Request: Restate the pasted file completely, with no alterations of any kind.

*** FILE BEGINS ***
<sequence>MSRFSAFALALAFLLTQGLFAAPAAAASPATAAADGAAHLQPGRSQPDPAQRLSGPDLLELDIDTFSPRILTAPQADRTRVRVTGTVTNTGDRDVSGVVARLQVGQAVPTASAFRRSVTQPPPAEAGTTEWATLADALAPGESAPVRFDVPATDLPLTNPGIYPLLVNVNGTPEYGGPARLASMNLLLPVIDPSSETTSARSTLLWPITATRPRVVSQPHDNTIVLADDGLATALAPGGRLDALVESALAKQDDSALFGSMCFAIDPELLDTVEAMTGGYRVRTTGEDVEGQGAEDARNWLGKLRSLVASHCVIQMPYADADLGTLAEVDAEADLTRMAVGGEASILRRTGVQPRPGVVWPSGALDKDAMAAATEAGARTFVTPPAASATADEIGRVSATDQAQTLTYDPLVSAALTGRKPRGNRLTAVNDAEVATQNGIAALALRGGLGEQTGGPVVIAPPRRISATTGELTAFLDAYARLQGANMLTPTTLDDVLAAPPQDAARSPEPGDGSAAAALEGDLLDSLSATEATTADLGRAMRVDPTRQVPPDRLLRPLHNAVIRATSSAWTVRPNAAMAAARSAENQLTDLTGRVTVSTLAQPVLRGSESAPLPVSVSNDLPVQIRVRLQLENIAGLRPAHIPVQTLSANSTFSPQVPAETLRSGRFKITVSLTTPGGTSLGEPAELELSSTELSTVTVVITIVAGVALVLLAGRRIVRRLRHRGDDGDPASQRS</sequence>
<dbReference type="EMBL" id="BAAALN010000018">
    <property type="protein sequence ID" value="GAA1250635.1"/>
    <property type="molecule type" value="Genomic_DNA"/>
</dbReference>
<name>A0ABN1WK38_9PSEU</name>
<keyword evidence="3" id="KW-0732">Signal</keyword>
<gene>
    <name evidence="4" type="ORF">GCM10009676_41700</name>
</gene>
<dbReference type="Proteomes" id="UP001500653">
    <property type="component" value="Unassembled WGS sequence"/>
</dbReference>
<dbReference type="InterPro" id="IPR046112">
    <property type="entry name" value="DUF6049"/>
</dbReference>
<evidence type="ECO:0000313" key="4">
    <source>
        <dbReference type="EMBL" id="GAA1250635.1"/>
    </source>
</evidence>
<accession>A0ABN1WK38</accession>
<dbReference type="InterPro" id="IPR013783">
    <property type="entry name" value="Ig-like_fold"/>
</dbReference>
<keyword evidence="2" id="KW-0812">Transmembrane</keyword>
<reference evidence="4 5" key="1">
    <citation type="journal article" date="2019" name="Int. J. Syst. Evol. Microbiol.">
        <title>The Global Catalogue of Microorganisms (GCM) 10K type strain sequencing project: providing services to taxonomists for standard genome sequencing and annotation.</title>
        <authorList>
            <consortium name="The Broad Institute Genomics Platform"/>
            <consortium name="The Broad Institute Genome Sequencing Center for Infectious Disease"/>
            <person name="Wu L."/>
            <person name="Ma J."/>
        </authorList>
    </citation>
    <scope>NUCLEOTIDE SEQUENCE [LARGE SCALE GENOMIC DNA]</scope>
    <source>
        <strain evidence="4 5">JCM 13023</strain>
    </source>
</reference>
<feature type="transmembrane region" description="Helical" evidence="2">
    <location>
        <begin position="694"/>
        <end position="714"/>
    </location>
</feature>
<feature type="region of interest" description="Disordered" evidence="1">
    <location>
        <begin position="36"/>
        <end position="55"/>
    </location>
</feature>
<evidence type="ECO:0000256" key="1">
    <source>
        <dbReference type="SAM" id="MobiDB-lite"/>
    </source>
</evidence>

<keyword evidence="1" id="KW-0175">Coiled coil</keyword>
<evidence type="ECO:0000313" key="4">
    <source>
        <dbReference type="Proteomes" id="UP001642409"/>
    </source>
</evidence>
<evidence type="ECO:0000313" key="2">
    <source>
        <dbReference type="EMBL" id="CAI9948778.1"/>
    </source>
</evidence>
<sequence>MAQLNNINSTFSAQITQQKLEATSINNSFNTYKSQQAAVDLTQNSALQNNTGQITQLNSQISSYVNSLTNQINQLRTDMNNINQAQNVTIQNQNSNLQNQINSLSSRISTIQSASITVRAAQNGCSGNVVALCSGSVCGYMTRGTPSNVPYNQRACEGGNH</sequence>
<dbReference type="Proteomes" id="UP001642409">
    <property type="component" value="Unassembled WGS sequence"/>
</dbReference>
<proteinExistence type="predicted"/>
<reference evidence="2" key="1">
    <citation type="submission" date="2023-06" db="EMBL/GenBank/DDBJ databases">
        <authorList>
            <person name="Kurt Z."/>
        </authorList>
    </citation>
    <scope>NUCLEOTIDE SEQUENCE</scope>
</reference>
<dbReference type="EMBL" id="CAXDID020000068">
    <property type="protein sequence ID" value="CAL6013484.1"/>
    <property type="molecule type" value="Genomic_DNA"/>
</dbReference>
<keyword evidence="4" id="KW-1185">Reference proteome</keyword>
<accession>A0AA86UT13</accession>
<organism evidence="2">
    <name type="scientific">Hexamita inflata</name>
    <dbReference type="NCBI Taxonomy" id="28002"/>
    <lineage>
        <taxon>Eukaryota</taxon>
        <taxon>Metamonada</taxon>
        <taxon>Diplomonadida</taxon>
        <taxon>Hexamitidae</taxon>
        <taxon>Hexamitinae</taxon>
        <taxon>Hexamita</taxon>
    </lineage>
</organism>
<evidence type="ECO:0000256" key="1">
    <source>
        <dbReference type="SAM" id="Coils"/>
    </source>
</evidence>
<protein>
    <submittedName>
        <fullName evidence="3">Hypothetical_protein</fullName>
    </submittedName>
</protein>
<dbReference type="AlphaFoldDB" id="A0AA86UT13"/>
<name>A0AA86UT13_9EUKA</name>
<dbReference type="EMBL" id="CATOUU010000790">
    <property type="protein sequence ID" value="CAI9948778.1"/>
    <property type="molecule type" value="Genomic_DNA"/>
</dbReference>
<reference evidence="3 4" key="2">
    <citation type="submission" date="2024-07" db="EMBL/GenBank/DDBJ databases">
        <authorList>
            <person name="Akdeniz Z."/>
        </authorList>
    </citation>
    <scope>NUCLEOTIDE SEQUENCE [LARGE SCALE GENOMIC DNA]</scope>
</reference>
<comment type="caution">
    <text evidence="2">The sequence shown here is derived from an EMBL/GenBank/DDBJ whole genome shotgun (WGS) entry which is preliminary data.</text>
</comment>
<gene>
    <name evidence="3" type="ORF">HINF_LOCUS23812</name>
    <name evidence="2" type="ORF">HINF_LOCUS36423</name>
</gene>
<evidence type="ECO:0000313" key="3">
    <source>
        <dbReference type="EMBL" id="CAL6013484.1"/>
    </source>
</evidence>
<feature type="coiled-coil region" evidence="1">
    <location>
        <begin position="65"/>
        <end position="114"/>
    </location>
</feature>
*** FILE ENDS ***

<sequence>MSRFSAFALALAFLLTQGLFAAPAAAASPATAAADGAAHLQPGRSQPDPAQRLSGPDLLELDIDTFSPRILTAPQADRTRVRVTGTVTNTGDRDVSGVVARLQVGQAVPTASAFRRSVTQPPPAEAGTTEWATLADALAPGESAPVRFDVPATDLPLTNPGIYPLLVNVNGTPEYGGPARLASMNLLLPVIDPSSETTSARSTLLWPITATRPRVVSQPHDNTIVLADDGLATALAPGGRLDALVESALAKQDDSALFGSMCFAIDPELLDTVEAMTGGYRVRTTGEDVEGQGAEDARNWLGKLRSLVASHCVIQMPYADADLGTLAEVDAEADLTRMAVGGEASILRRTGVQPRPGVVWPSGALDKDAMAAATEAGARTFVTPPAASATADEIGRVSATDQAQTLTYDPLVSAALTGRKPRGNRLTAVNDAEVATQNGIAALALRGGLGEQTGGPVVIAPPRRISATTGELTAFLDAYARLQGANMLTPTTLDDVLAAPPQDAARSPEPGDGSAAAALEGDLLDSLSATEATTADLGRAMRVDPTRQVPPDRLLRPLHNAVIRATSSAWTVRPNAAMAAARSAENQLTDLTGRVTVSTLAQPVLRGSESAPLPVSVSNDLPVQIRVRLQLENIAGLRPAHIPVQTLSANSTFSPQVPAETLRSGRFKITVSLTTPGGTSLGEPAELELSSTELSTVTVVITIVAGVALVLLAGRRIVRRLRHRGDDGDPASQRS</sequence>
<dbReference type="EMBL" id="BAAALN010000018">
    <property type="protein sequence ID" value="GAA1250635.1"/>
    <property type="molecule type" value="Genomic_DNA"/>
</dbReference>
<name>A0ABN1WK38_9PSEU</name>
<keyword evidence="3" id="KW-0732">Signal</keyword>
<gene>
    <name evidence="4" type="ORF">GCM10009676_41700</name>
</gene>
<dbReference type="Proteomes" id="UP001500653">
    <property type="component" value="Unassembled WGS sequence"/>
</dbReference>
<dbReference type="InterPro" id="IPR046112">
    <property type="entry name" value="DUF6049"/>
</dbReference>
<evidence type="ECO:0000313" key="4">
    <source>
        <dbReference type="EMBL" id="GAA1250635.1"/>
    </source>
</evidence>
<accession>A0ABN1WK38</accession>
<dbReference type="InterPro" id="IPR013783">
    <property type="entry name" value="Ig-like_fold"/>
</dbReference>
<keyword evidence="2" id="KW-0812">Transmembrane</keyword>
<reference evidence="4 5" key="1">
    <citation type="journal article" date="2019" name="Int. J. Syst. Evol. Microbiol.">
        <title>The Global Catalogue of Microorganisms (GCM) 10K type strain sequencing project: providing services to taxonomists for standard genome sequencing and annotation.</title>
        <authorList>
            <consortium name="The Broad Institute Genomics Platform"/>
            <consortium name="The Broad Institute Genome Sequencing Center for Infectious Disease"/>
            <person name="Wu L."/>
            <person name="Ma J."/>
        </authorList>
    </citation>
    <scope>NUCLEOTIDE SEQUENCE [LARGE SCALE GENOMIC DNA]</scope>
    <source>
        <strain evidence="4 5">JCM 13023</strain>
    </source>
</reference>
<feature type="transmembrane region" description="Helical" evidence="2">
    <location>
        <begin position="694"/>
        <end position="714"/>
    </location>
</feature>
<feature type="region of interest" description="Disordered" evidence="1">
    <location>
        <begin position="36"/>
        <end position="55"/>
    </location>
</feature>
<evidence type="ECO:0000256" key="1">
    <source>
        <dbReference type="SAM" id="MobiDB-lite"/>
    </source>
</evidence>

<keyword evidence="1" id="KW-0175">Coiled coil</keyword>
<evidence type="ECO:0000313" key="4">
    <source>
        <dbReference type="Proteomes" id="UP001642409"/>
    </source>
</evidence>
<evidence type="ECO:0000313" key="2">
    <source>
        <dbReference type="EMBL" id="CAI9948778.1"/>
    </source>
</evidence>
<sequence>MAQLNNINSTFSAQITQQKLEATSINNSFNTYKSQQAAVDLTQNSALQNNTGQITQLNSQISSYVNSLTNQINQLRTDMNNINQAQNVTIQNQNSNLQNQINSLSSRISTIQSASITVRAAQNGCSGNVVALCSGSVCGYMTRGTPSNVPYNQRACEGGNH</sequence>
<dbReference type="Proteomes" id="UP001642409">
    <property type="component" value="Unassembled WGS sequence"/>
</dbReference>
<proteinExistence type="predicted"/>
<reference evidence="2" key="1">
    <citation type="submission" date="2023-06" db="EMBL/GenBank/DDBJ databases">
        <authorList>
            <person name="Kurt Z."/>
        </authorList>
    </citation>
    <scope>NUCLEOTIDE SEQUENCE</scope>
</reference>
<dbReference type="EMBL" id="CAXDID020000068">
    <property type="protein sequence ID" value="CAL6013484.1"/>
    <property type="molecule type" value="Genomic_DNA"/>
</dbReference>
<keyword evidence="4" id="KW-1185">Reference proteome</keyword>
<accession>A0AA86UT13</accession>
<organism evidence="2">
    <name type="scientific">Hexamita inflata</name>
    <dbReference type="NCBI Taxonomy" id="28002"/>
    <lineage>
        <taxon>Eukaryota</taxon>
        <taxon>Metamonada</taxon>
        <taxon>Diplomonadida</taxon>
        <taxon>Hexamitidae</taxon>
        <taxon>Hexamitinae</taxon>
        <taxon>Hexamita</taxon>
    </lineage>
</organism>
<evidence type="ECO:0000256" key="1">
    <source>
        <dbReference type="SAM" id="Coils"/>
    </source>
</evidence>
<protein>
    <submittedName>
        <fullName evidence="3">Hypothetical_protein</fullName>
    </submittedName>
</protein>
<dbReference type="AlphaFoldDB" id="A0AA86UT13"/>
<name>A0AA86UT13_9EUKA</name>
<dbReference type="EMBL" id="CATOUU010000790">
    <property type="protein sequence ID" value="CAI9948778.1"/>
    <property type="molecule type" value="Genomic_DNA"/>
</dbReference>
<reference evidence="3 4" key="2">
    <citation type="submission" date="2024-07" db="EMBL/GenBank/DDBJ databases">
        <authorList>
            <person name="Akdeniz Z."/>
        </authorList>
    </citation>
    <scope>NUCLEOTIDE SEQUENCE [LARGE SCALE GENOMIC DNA]</scope>
</reference>
<comment type="caution">
    <text evidence="2">The sequence shown here is derived from an EMBL/GenBank/DDBJ whole genome shotgun (WGS) entry which is preliminary data.</text>
</comment>
<gene>
    <name evidence="3" type="ORF">HINF_LOCUS23812</name>
    <name evidence="2" type="ORF">HINF_LOCUS36423</name>
</gene>
<evidence type="ECO:0000313" key="3">
    <source>
        <dbReference type="EMBL" id="CAL6013484.1"/>
    </source>
</evidence>
<feature type="coiled-coil region" evidence="1">
    <location>
        <begin position="65"/>
        <end position="114"/>
    </location>
</feature>